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Children fighting!

Discussion in 'Primary' started by wolverina, Apr 28, 2012.

  1. Both children on SEN but that isn't an excuse. Both have a history of poor behaviour although have made great efforts to improve. HT talked to them and they "were very honest and grown up about what happened and accepted that they had not behaved well." said sorry to lunch time supervisor and came back to class!!
  2. Both children on SEN but this isn't an excuse. They have a history of poor behaviour but to be fair they have tried very hard to behave well recently. However, HT talked to them and because they "were very grown up and admitted what they done wasn't good behaviour and they said sorry to lunch time supervisour" they were allowed to come back to class . That was it!!
  3. Oops! Posted message twice!!
  4. minnieminx

    minnieminx New commenter

    If the hitting was accidental then it sounds fine. If they hit her on purpose then exclusion surely.

    The refusal to do as told and stop fighting should also have led to some kind of consequence.

    Same as any other situation. Deliberate actions warrant consequences, accidents don't.

  5. I agree, but some schools just don't seem to know how to deal with such disruptive or violent behaviour.
    Last year, I had one child who spat on me, frequently swore at me, pushed me so hard I nearly fell over (and would have done if my TA hadn't been stood behind me), threw things at me and constantly refused to do what I asked. The child often walked out of the classroom, sometimes outside of the building, and disrupted virtually every moment of every day.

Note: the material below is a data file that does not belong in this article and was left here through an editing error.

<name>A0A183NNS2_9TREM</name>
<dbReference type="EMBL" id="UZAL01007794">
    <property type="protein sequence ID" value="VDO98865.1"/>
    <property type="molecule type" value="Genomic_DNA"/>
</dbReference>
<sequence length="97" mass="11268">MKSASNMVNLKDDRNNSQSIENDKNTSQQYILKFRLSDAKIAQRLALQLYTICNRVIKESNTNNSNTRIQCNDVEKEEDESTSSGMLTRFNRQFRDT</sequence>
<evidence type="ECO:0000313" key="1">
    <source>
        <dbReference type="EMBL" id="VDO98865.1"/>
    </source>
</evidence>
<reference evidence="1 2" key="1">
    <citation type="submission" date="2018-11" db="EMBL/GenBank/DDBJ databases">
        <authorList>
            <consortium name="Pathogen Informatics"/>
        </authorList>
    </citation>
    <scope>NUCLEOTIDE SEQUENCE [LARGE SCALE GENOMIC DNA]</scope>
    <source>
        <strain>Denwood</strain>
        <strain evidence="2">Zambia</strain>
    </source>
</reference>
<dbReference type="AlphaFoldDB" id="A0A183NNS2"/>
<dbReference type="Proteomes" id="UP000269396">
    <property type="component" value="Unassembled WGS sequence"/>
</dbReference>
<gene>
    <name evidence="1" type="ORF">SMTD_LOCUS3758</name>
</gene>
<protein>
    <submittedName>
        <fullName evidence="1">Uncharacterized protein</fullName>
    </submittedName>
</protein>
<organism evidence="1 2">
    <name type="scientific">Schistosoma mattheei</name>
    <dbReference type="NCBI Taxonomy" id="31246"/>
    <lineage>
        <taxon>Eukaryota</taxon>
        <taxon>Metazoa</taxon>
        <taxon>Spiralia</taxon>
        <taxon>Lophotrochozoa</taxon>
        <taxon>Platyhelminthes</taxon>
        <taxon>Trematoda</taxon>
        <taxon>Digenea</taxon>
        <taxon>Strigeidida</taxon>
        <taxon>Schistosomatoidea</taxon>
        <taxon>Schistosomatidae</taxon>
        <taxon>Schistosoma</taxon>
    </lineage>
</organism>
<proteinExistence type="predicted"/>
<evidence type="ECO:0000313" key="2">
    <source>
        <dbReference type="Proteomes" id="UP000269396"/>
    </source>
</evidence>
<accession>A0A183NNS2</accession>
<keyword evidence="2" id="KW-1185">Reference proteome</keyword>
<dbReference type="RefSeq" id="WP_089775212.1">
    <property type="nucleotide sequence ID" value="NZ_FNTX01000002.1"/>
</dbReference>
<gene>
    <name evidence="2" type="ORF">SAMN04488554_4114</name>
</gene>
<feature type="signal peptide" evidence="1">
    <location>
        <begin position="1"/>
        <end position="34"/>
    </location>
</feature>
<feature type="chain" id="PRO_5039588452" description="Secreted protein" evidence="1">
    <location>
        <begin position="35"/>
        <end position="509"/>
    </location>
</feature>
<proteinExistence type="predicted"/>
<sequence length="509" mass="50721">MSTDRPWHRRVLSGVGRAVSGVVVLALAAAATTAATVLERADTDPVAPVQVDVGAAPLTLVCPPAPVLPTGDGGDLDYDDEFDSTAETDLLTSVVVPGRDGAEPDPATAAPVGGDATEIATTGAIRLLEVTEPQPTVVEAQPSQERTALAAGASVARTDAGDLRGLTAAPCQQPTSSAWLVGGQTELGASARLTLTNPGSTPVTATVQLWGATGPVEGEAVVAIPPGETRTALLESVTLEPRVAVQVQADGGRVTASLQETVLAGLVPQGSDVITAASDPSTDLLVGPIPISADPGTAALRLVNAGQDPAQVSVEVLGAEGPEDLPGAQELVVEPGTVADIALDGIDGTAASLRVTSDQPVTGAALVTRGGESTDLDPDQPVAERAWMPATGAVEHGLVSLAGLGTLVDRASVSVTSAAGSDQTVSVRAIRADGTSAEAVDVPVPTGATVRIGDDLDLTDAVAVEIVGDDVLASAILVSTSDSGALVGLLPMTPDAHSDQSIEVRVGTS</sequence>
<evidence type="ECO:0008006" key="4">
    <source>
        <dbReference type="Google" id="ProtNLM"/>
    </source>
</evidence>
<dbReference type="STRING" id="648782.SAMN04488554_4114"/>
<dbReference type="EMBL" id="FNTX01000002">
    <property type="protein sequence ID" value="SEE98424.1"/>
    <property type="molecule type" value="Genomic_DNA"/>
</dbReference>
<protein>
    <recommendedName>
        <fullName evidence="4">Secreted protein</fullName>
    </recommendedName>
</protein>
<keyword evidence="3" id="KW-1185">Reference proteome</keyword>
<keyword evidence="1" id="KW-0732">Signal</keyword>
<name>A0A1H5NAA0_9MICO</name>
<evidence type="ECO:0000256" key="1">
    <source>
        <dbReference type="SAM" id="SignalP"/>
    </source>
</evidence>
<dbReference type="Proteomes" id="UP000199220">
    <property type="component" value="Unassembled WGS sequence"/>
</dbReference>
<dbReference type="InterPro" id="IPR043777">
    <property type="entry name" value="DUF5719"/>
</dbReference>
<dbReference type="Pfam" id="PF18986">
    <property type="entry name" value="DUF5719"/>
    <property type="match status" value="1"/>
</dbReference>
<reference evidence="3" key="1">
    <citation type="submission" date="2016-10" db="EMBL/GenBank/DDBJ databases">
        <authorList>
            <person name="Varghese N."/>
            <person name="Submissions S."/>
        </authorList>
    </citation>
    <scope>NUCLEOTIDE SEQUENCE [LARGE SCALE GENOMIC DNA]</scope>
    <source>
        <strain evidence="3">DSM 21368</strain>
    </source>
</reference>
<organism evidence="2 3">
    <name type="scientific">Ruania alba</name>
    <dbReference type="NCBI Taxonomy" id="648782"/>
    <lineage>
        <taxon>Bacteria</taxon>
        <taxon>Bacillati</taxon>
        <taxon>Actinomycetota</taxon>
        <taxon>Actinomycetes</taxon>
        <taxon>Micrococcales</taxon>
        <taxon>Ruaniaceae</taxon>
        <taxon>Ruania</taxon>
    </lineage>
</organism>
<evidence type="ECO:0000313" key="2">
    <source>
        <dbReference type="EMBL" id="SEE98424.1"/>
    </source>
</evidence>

The headteacher did nothing, apart from actively allowing the child to continue believing that they were in charge in the classroom. If the child hadn't been year 6, and leaving at the end of the year, I would have left.
    I think that schools need to have clear policies in place, which clearly set out that if a pupil does X, then Y will happen - no ifs, buts or excuses. The message that goes out to other children if nothing happens is that behaviour like this is acceptable. Every single parent mentioned this child at parents' evening, and told me that it was impacting on their child's learning, which of course it was.
    Of course, if the hitting was accidental, then that is different to deliberately hitting out at a member of staff, but I agree that there should have been some consequence for the children refusing to follow a lunchtime supervisor's instruction.

  6. minnieminx

    minnieminx New commenter

    I agree with you as well! Deliberate violence and abuse of members of staff (and pupils) is totally unacceptable.

    But we don't actually know what happened here. Boys do get into fights sometimes at lunchtime. Sometimes they are so involved that simply asking them to stop isn't going to work in a million years. Then an adult (ideally two, but it isn't always possible) wades in to separate the boys. The adult gets hit by a stray fist. Children are apologetic and it was an accident. Exclusion would seem a bit harsh. Actually serious consequences for not obeying a member of staff while in the midst of a fight might be a bit harsh as well.

    In my first term I had a year 10 class. One day two boys had a fight in afternoon registration and I waded in to stop them. I got hit on the bridge of nose by one or other of them and it really, really hurt. Stopped them fighting instantly and the rest of the class were silent. I got one of the very sensible girls to call the register names while I marked the register with eyes watering due to the pain. I had no clue at all what to do and thought it might have been considered my own fault for being daft enough to try to stop two large lads fighting. Next morning I was still wondering what to do about it when the boys arrived early for school. One with a flowering pot plant and one with a box of chocolates. They were soooooo contrite it was sweet and I didn't end up doing anything about it at all. They were putty in my hands for the rest of the time I was there.

    Definitely deal with each situation as it happens, can't really have a hard and fast rule.
  7. When I was a lunchtime supervisor a Y1 child slapped me in the face on purpose. He was removed from the playground and told off. That was it, nothing else. A week earlier he had thrown a car at another lunchtime lady and scratched her glasses. Again, he was told off and nothing further.
  8. Agree completely - just pointing out that sometimes, schools just don't know what to do with violent children and so end up doing nothing.


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